Tattersall told Discovery News that the hypothesis, presented in the new paper, “is very intriguing and one that invites more research.”
Neanderthal culture and purebred Neanderthals all died out 35,000-30,000 years ago.
UPDATE: A Frustrated Palaeoanthropologist Has A Proper Rant
I love your blog (and have followed under a different account). It’s always nice to start a criticism with a compliment but in this case it’s true! However, I’m a palaeoanthropologist and too many general science blogs are posting bad science about human evolution, especially about Neandertals and always without commentary: The Big Eyes Neandertal Extinction article, the Bunny Rabbits Neandertal Extinction article, and now this “hybrid” article. Just because it got published, doesn’t make it good science.
The article states that nearly all of the fragmented cranial elements are Neandertal. The DNA says it’s Neandertal. All but an incipient mental trigone (chin) screams Neandertal. The problem is, cranial variability exists. Scientists used to claim that a retromolar space was diagnostic only of Neandertals but some anatomically modern human (AMH) specimens have them too. They’ve claimed a Levantine specimen in Middle Palaeolithic (MP) layers associated with a Mousterian industry was AMH because the specimen lacked the “en bombe” occipital element characteristic of European Neandertals but we know that there are morphological dissimilarities between specimens of this taxon based on geography.
Slight inflation of the glabella does not a supraorbital torus make; rounder orbitals alone do no signify Neandertals; and one single aspect of a fragmented bone does not make a hybrid! Too many articles with provocative titles that employ terrible methodology or that fail to support their theses with empirical data (not a datum!) are being published, especially in PLoS and it’s infuriating that they get so much uncritical press. It’s bad academic science and it’s bad for the public because they fail to truly grasp human evolution for what it is. The public only hears the sexy gossip, which more often than not is tendentious or just incorrect. This isn’t even the first specimen to be called a hybrid so that aspect of the news articles is wrong too. We have Cioclovina 1 and Laghar Velho amongst the most famous. A true hyrbid specimen (for which there is no conclusive evidence) is NOT going to exhibit mosaic traits with Neandertal-like taurodontism over there and a proper fully developed chin over here.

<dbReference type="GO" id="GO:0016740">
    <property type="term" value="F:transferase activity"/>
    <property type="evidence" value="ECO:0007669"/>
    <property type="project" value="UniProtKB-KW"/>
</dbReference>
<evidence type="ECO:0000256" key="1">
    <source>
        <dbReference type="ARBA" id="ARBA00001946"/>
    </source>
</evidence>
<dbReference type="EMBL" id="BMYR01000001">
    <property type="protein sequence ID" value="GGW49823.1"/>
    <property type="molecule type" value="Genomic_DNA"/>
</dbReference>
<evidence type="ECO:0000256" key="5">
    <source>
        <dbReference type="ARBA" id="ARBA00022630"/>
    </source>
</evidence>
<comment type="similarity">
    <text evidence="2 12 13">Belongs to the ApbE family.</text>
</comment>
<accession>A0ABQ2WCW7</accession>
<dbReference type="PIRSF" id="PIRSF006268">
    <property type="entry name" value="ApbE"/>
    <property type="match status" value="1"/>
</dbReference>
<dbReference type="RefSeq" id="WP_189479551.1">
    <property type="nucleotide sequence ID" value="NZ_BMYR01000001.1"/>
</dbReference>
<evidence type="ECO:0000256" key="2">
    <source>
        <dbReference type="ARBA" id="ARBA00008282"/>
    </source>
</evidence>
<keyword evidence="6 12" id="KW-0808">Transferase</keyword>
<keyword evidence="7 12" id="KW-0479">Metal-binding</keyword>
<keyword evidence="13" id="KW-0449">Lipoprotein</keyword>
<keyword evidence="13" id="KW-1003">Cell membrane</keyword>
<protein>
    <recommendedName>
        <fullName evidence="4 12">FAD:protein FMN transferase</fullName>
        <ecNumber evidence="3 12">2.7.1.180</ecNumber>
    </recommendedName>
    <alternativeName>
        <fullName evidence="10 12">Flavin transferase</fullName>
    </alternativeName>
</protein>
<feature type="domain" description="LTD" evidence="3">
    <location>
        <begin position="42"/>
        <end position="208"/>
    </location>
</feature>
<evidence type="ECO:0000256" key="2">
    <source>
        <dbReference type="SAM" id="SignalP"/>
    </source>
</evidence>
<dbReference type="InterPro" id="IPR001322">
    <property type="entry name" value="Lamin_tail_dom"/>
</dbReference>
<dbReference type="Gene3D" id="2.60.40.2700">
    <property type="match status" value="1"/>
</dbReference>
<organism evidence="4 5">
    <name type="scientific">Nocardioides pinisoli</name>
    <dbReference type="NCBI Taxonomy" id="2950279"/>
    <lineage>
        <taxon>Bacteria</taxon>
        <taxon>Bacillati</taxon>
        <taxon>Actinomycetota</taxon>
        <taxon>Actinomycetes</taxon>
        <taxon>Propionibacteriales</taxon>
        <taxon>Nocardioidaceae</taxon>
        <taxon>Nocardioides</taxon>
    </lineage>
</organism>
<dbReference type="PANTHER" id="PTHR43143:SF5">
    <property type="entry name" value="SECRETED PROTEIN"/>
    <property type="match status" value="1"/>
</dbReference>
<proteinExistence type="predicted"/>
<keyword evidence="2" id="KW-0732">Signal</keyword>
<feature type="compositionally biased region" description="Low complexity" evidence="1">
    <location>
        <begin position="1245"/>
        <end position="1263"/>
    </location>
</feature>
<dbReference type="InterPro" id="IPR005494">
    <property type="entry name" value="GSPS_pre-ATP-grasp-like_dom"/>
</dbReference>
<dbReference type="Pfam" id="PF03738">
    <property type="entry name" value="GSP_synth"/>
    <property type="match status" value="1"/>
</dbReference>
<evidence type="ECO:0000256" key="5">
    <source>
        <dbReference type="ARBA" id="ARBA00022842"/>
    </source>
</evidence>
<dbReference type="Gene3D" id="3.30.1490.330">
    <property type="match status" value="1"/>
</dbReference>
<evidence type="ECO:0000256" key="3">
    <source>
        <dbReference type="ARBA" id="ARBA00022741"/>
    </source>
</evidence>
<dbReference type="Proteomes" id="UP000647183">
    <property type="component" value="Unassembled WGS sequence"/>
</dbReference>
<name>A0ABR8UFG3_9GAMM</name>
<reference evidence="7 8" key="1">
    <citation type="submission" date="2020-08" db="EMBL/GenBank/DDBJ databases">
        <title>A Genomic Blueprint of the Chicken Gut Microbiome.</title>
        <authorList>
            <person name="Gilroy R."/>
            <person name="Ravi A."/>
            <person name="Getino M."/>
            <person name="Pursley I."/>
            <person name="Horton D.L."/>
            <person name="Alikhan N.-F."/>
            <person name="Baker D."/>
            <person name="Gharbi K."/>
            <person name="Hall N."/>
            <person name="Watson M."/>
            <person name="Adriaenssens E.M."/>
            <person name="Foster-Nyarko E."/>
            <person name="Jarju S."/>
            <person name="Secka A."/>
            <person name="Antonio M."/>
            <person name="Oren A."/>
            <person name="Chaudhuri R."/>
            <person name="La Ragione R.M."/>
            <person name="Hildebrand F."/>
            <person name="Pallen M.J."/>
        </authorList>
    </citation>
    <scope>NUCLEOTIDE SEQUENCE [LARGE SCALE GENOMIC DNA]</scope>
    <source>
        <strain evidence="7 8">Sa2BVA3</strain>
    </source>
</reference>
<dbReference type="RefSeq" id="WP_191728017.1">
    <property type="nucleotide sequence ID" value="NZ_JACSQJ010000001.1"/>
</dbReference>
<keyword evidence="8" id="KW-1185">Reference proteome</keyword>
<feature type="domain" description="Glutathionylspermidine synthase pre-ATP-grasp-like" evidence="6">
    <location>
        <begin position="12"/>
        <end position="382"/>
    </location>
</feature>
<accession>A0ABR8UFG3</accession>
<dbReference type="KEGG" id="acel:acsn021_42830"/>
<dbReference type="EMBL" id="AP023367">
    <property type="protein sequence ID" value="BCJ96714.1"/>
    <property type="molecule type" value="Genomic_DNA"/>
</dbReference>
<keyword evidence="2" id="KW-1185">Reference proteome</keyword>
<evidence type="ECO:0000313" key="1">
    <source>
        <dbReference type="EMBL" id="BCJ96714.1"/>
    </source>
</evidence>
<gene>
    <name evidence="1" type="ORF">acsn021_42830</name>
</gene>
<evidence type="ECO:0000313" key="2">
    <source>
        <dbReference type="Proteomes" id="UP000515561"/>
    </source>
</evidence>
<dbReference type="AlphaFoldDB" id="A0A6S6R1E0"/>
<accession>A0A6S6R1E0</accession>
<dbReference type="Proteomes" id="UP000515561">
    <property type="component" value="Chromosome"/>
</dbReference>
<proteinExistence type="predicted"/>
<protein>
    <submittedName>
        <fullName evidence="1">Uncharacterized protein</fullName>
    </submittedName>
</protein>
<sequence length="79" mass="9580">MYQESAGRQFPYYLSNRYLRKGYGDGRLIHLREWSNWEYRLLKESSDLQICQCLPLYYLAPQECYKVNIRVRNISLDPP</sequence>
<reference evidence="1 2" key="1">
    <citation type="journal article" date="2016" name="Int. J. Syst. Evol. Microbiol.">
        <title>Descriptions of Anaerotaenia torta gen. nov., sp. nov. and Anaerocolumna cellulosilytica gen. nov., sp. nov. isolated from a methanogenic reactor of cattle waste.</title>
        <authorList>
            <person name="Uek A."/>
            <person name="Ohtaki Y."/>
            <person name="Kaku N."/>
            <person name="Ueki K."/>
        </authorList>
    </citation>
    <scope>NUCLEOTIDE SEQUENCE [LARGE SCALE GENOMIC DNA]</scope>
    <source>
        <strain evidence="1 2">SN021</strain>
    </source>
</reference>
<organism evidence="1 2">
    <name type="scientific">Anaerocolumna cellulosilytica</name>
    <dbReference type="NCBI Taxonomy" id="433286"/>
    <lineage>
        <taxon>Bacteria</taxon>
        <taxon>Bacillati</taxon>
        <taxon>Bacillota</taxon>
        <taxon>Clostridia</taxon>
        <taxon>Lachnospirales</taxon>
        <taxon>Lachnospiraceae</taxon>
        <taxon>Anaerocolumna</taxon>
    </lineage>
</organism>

I have no problem with educated discussion regarding the introgression of Neandertal DNA into the modern human genome or about cultural contact between the two taxa. I have a problem with the blind acceptance Tumblr seems to have for bad science in human evolution. I appologise if I come across as aggressive. My frustration is not with you. This is not personal. We all post or reblog articles outside our area of expertise that are bad science now and again and we don’t know it because we can’t know everything! I too am guilty of doing this on multiple occasions! However, we need to start reblogging from people in the field and not just assuming that because it’s been published in an academic journal that it’s legit. Thank you for hearing me out. Like your blog says: be skeptical and ask questions. Tumblr needs to take your advice to heart.